Monday, April 23, 2007

Israel 3 - The Greek Orthodox Church

One of my strong impressions during my time in Israel was to do with observing different denominations and how they ran the establishments they were looking after. Especially noticeable in this was the contrast between the Greek Orthodox and the Roman Catholics. Put simply, the difference was that while the Romans sometimes had wonky theology (like building a church with chapels for Moses and Elijah on the mountain where they claimed Jesus had told Peter not to build shelters for Moses or Elijah), they usually did it with moderately good taste, and in some cases very good taste. The Greeks seemed to have not only severely wonky theology, but also appallingly bad taste.

Here are some of their particular howlers...

Are they in the least bit trying to be incarnational? Are they recognising that Christianity started in Jerusalem or that it is possible to be non-Greek and Christian? Are they seeking in any way to reach the local community? No, they're flying Greek national flags on all of their buildings. In Israel.

(picture from Wikimedia as mine weren't as good). This might look like an overdone year 9 project where the kids have discovered how to use shiny stuff but not how to do faces (notice the faces are flat and painted) or that sometimes there can be too much shiny stuff. This with about 17 bazillion dirty gold-ish coloured lamps is the Greek Orthodox chapel on top of the rock of Golgotha, where Jesus was crucified. And it looks like an overdone stage-mock up of a cross between Aladdin's cave and a junk shop.

This is from the Church of the Nativity, marking the site of Jesus' birth. Note the incredibly tacky and cheap-looking Christmas tree bauble.

Again from the Church of the Nativity. Note the massively over-huge dirty chandeliers and the general atmosphere of decay. Note also the rope stopping people from going there. Yes, they let you into the cave where Jesus was born (which is under the bit pictured), but they don't let you at the front of their church because that bit is too holy.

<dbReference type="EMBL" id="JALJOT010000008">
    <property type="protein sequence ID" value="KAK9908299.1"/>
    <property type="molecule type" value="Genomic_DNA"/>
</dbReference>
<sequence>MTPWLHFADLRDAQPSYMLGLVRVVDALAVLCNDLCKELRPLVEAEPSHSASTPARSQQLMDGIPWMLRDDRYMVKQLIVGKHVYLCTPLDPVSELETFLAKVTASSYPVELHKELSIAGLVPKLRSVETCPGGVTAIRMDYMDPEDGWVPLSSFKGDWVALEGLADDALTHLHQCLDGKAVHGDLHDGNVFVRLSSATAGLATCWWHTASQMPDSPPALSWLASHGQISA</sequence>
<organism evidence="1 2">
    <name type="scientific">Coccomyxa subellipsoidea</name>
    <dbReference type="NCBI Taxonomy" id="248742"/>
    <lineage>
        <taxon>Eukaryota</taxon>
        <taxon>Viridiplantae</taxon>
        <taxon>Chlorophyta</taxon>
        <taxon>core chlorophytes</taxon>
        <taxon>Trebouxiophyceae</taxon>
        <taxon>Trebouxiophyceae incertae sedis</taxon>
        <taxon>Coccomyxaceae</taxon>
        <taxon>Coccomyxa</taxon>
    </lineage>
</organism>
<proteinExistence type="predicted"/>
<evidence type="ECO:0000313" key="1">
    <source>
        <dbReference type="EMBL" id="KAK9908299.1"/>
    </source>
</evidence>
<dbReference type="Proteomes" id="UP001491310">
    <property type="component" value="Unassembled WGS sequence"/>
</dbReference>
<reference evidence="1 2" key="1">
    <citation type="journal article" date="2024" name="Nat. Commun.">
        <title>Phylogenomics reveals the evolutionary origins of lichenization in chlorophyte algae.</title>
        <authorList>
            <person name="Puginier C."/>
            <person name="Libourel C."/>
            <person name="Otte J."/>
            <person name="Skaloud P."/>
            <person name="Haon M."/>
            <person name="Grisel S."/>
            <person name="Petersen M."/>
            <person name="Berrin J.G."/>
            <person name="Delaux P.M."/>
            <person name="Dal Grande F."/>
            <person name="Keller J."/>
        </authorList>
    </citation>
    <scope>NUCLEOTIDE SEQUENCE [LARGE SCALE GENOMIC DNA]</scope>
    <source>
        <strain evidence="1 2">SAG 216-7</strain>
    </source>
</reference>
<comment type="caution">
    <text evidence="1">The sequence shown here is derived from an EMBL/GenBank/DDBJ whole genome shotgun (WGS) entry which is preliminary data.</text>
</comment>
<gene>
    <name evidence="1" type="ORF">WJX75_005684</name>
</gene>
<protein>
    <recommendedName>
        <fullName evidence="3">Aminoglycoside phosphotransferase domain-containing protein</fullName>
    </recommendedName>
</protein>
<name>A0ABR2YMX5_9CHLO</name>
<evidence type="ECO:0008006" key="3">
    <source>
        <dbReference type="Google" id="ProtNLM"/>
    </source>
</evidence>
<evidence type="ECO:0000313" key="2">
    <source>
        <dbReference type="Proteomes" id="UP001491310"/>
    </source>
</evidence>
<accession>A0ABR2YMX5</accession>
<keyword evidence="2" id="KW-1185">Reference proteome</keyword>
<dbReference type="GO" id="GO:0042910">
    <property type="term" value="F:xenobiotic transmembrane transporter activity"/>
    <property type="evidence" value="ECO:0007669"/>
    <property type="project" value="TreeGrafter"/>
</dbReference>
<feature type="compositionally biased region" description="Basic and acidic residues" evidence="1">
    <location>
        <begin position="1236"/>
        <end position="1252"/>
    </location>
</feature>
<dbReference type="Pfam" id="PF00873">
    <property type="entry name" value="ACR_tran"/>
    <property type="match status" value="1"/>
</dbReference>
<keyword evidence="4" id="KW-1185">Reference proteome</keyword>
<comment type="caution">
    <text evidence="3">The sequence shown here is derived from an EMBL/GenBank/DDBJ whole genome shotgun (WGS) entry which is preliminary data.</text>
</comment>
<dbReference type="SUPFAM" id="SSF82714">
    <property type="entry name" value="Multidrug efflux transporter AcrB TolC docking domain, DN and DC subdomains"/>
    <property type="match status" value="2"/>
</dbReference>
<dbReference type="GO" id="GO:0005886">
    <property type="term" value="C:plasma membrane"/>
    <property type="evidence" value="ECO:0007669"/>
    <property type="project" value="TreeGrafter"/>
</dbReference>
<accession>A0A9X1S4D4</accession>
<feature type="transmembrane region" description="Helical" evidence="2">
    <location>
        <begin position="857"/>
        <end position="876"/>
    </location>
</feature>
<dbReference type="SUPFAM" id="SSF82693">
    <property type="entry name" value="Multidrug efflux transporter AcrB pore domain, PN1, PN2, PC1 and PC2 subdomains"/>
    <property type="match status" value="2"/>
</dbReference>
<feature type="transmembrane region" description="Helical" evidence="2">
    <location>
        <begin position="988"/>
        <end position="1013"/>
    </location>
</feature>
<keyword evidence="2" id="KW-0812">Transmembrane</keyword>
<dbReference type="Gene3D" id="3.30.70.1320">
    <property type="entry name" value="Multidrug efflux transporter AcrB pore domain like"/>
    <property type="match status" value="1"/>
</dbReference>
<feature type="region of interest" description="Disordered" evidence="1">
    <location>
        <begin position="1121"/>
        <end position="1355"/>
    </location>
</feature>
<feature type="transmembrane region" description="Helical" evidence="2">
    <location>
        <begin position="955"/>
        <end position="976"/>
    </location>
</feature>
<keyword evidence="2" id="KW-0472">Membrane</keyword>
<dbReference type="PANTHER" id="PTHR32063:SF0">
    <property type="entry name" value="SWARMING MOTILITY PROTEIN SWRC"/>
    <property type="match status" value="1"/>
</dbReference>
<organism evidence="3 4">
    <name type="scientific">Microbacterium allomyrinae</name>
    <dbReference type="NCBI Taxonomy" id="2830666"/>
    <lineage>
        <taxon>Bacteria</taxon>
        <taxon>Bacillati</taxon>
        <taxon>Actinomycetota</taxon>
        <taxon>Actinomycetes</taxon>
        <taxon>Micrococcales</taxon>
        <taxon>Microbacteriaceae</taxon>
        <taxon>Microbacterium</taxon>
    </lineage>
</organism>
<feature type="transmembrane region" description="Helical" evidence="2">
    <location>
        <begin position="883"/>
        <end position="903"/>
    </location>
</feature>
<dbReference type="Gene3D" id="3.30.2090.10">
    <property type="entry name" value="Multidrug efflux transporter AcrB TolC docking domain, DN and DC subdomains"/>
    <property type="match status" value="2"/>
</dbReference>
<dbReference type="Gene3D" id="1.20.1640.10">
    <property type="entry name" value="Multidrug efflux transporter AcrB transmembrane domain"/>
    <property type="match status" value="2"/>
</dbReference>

Just for comparison, here are a few pics of Roman Catholic churches...

St Peter's Gallicantu, remembering Peter's denial of Jesus.

The Basilica of the Annunciation, built around Mary's house in Nazareth.

Church built over (yes, on stilts so you can see the original site of) Simon Peter's house in Capernaum.

And through the gap under that church, it is possible to catch a glimpse of the Church of the Pink Blancmange (Greek Orthodox, probably not its real name).


Anonymous said...

You are ignorant regarding the Orthodox Church

John said...

I don't doubt it.

I also recognise, for example, their argument that the Incarnation changes the nature of the Second Commandment, which is why I didn't attack them for that (even though some of their images do seem to be graven which I thought went against the rules on iconography).

I should also add I have (currently) almost nothing against the Antiochan, Ukrainian, Ethiopian Orthodox Churches.

Please enlighten me about the Greek Orthodox Church - about the flags, about how shabby and tacky can be considered to be good taste, about their sense of mission and witness to Christ in Israel and how that is strengthened by the way they are going about things.

I genuinely would like to understand - I'm just not sure it's possible.